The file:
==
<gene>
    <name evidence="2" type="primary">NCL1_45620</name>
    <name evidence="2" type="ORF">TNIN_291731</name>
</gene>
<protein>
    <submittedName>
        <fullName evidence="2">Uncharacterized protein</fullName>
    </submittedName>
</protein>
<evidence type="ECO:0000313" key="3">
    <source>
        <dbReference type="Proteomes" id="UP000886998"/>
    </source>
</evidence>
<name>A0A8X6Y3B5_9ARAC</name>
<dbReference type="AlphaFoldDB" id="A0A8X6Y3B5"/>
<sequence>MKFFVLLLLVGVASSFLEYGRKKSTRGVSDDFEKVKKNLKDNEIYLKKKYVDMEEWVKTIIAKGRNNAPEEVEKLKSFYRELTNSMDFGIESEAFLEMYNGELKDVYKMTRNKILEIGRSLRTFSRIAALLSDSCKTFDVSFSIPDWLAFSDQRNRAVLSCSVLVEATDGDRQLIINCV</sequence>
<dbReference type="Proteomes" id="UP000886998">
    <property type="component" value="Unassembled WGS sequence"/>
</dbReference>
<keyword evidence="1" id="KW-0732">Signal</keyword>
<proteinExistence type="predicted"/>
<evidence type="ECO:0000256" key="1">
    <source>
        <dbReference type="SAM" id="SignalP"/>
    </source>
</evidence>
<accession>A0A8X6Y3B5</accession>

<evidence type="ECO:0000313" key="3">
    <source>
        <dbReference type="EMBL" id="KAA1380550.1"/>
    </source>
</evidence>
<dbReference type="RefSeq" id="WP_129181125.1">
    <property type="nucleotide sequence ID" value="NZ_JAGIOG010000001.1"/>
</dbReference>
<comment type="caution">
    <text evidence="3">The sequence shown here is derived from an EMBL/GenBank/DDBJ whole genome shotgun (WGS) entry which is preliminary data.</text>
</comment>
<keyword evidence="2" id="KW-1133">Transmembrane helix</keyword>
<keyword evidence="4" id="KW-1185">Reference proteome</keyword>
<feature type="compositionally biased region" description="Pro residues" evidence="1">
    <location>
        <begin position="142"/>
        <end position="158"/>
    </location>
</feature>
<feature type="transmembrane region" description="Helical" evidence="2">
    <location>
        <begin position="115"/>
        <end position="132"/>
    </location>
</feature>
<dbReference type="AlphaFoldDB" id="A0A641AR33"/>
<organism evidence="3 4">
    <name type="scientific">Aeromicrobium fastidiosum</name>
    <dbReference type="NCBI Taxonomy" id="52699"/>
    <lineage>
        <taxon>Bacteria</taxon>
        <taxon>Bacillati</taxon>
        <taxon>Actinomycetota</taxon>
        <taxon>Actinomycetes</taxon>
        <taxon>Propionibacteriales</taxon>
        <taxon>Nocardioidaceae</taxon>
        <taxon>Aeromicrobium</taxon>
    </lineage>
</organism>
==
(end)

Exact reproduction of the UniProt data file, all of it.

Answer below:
<gene>
    <name evidence="2" type="primary">NCL1_45620</name>
    <name evidence="2" type="ORF">TNIN_291731</name>
</gene>
<protein>
    <submittedName>
        <fullName evidence="2">Uncharacterized protein</fullName>
    </submittedName>
</protein>
<evidence type="ECO:0000313" key="3">
    <source>
        <dbReference type="Proteomes" id="UP000886998"/>
    </source>
</evidence>
<name>A0A8X6Y3B5_9ARAC</name>
<dbReference type="AlphaFoldDB" id="A0A8X6Y3B5"/>
<sequence>MKFFVLLLLVGVASSFLEYGRKKSTRGVSDDFEKVKKNLKDNEIYLKKKYVDMEEWVKTIIAKGRNNAPEEVEKLKSFYRELTNSMDFGIESEAFLEMYNGELKDVYKMTRNKILEIGRSLRTFSRIAALLSDSCKTFDVSFSIPDWLAFSDQRNRAVLSCSVLVEATDGDRQLIINCV</sequence>
<dbReference type="Proteomes" id="UP000886998">
    <property type="component" value="Unassembled WGS sequence"/>
</dbReference>
<keyword evidence="1" id="KW-0732">Signal</keyword>
<proteinExistence type="predicted"/>
<evidence type="ECO:0000256" key="1">
    <source>
        <dbReference type="SAM" id="SignalP"/>
    </source>
</evidence>
<accession>A0A8X6Y3B5</accession>

<evidence type="ECO:0000313" key="3">
    <source>
        <dbReference type="EMBL" id="KAA1380550.1"/>
    </source>
</evidence>
<dbReference type="RefSeq" id="WP_129181125.1">
    <property type="nucleotide sequence ID" value="NZ_JAGIOG010000001.1"/>
</dbReference>
<comment type="caution">
    <text evidence="3">The sequence shown here is derived from an EMBL/GenBank/DDBJ whole genome shotgun (WGS) entry which is preliminary data.</text>
</comment>
<keyword evidence="2" id="KW-1133">Transmembrane helix</keyword>
<keyword evidence="4" id="KW-1185">Reference proteome</keyword>
<feature type="compositionally biased region" description="Pro residues" evidence="1">
    <location>
        <begin position="142"/>
        <end position="158"/>
    </location>
</feature>
<feature type="transmembrane region" description="Helical" evidence="2">
    <location>
        <begin position="115"/>
        <end position="132"/>
    </location>
</feature>
<dbReference type="AlphaFoldDB" id="A0A641AR33"/>
<organism evidence="3 4">
    <name type="scientific">Aeromicrobium fastidiosum</name>
    <dbReference type="NCBI Taxonomy" id="52699"/>
    <lineage>
        <taxon>Bacteria</taxon>
        <taxon>Bacillati</taxon>
        <taxon>Actinomycetota</taxon>
        <taxon>Actinomycetes</taxon>
        <taxon>Propionibacteriales</taxon>
        <taxon>Nocardioidaceae</taxon>
        <taxon>Aeromicrobium</taxon>
    </lineage>
</organism>